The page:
If targeted marketing doesn’t make for better more efficient marketing, the practice will crumble under competitive marketing pressure for profits and will cease to be used. Profits are equal opportunity and not de facto inherently racist even when ethnicity is a criterion. Either marketing based on income, gender, ethnicity or other characteristics imparts a commercial advantage to the marketer (and therefore also to the consumer) through increased efficiency or it does not. But it is a double-edged sword that is determined by results, not beliefs.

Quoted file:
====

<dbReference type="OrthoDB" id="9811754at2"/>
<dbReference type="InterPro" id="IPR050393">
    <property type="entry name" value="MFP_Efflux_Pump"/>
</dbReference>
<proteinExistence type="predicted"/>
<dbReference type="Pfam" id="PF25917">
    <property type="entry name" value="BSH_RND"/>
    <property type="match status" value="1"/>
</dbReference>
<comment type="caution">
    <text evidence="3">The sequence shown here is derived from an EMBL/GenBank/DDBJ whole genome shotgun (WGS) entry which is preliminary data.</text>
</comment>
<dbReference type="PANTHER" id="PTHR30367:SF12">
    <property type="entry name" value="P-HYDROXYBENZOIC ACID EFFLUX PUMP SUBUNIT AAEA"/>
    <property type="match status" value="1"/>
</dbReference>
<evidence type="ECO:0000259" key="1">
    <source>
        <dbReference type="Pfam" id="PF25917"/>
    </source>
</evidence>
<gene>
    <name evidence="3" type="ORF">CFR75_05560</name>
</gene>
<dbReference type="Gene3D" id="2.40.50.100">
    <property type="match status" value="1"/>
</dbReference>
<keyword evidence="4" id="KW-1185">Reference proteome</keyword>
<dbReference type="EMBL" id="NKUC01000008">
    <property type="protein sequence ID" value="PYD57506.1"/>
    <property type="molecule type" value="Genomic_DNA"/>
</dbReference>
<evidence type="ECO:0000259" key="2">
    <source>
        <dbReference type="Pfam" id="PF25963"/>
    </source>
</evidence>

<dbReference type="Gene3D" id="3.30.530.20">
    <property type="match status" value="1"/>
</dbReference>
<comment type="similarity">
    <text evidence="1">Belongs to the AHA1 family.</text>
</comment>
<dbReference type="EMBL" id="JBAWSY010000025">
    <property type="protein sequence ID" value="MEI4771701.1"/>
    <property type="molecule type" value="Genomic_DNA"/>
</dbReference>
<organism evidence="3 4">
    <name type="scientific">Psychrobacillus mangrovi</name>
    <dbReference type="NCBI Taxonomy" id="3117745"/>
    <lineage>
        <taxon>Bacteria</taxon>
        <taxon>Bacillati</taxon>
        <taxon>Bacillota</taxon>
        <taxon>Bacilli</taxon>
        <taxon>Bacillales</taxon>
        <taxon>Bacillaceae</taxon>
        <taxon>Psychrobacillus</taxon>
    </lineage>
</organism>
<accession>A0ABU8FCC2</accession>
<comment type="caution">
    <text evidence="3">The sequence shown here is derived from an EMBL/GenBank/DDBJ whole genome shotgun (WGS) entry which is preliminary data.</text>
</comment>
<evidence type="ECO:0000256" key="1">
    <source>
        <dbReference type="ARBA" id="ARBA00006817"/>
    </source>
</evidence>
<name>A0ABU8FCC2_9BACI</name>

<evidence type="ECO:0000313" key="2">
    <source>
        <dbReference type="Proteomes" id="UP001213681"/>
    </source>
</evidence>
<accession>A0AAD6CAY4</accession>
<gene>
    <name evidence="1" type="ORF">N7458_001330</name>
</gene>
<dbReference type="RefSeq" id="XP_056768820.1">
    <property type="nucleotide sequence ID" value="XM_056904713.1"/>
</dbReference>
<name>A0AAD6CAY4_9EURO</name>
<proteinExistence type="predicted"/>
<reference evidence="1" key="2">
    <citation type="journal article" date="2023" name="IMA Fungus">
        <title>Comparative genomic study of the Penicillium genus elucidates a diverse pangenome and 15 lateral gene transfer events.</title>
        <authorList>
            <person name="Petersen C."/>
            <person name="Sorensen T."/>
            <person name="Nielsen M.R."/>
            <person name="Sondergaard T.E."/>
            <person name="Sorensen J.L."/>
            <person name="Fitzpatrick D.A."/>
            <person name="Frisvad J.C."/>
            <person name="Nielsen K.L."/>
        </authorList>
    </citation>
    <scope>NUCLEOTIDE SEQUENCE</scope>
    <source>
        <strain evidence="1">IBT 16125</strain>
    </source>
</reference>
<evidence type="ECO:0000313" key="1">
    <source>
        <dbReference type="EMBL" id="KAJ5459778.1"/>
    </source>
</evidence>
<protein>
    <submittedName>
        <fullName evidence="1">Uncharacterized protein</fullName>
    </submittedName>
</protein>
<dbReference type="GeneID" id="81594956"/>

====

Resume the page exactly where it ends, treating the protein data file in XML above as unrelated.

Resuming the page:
Perhaps this author believes Essence and Jet magazines should be forced to promote subscriptions randomly across the country so as not to "target" blacks and appear racist while realizing that as a result 80% of the prospects would be unlikely to respond due to a lack of relevance. All that additional paper and postage going to un-targeted recipients would be considered well spent, I presume. Random promotions might make the cost of doing business skyrocket, but at least it wouldn’t have the appearance of being racist due to racial profiling. Perhaps Jherri Curl likewise needs to be regulated so that they are ensured to place as many billboards per capita in Highland Park, TX (where no blacks were registered as homeowners in 2003) as they have billboards in Detroit.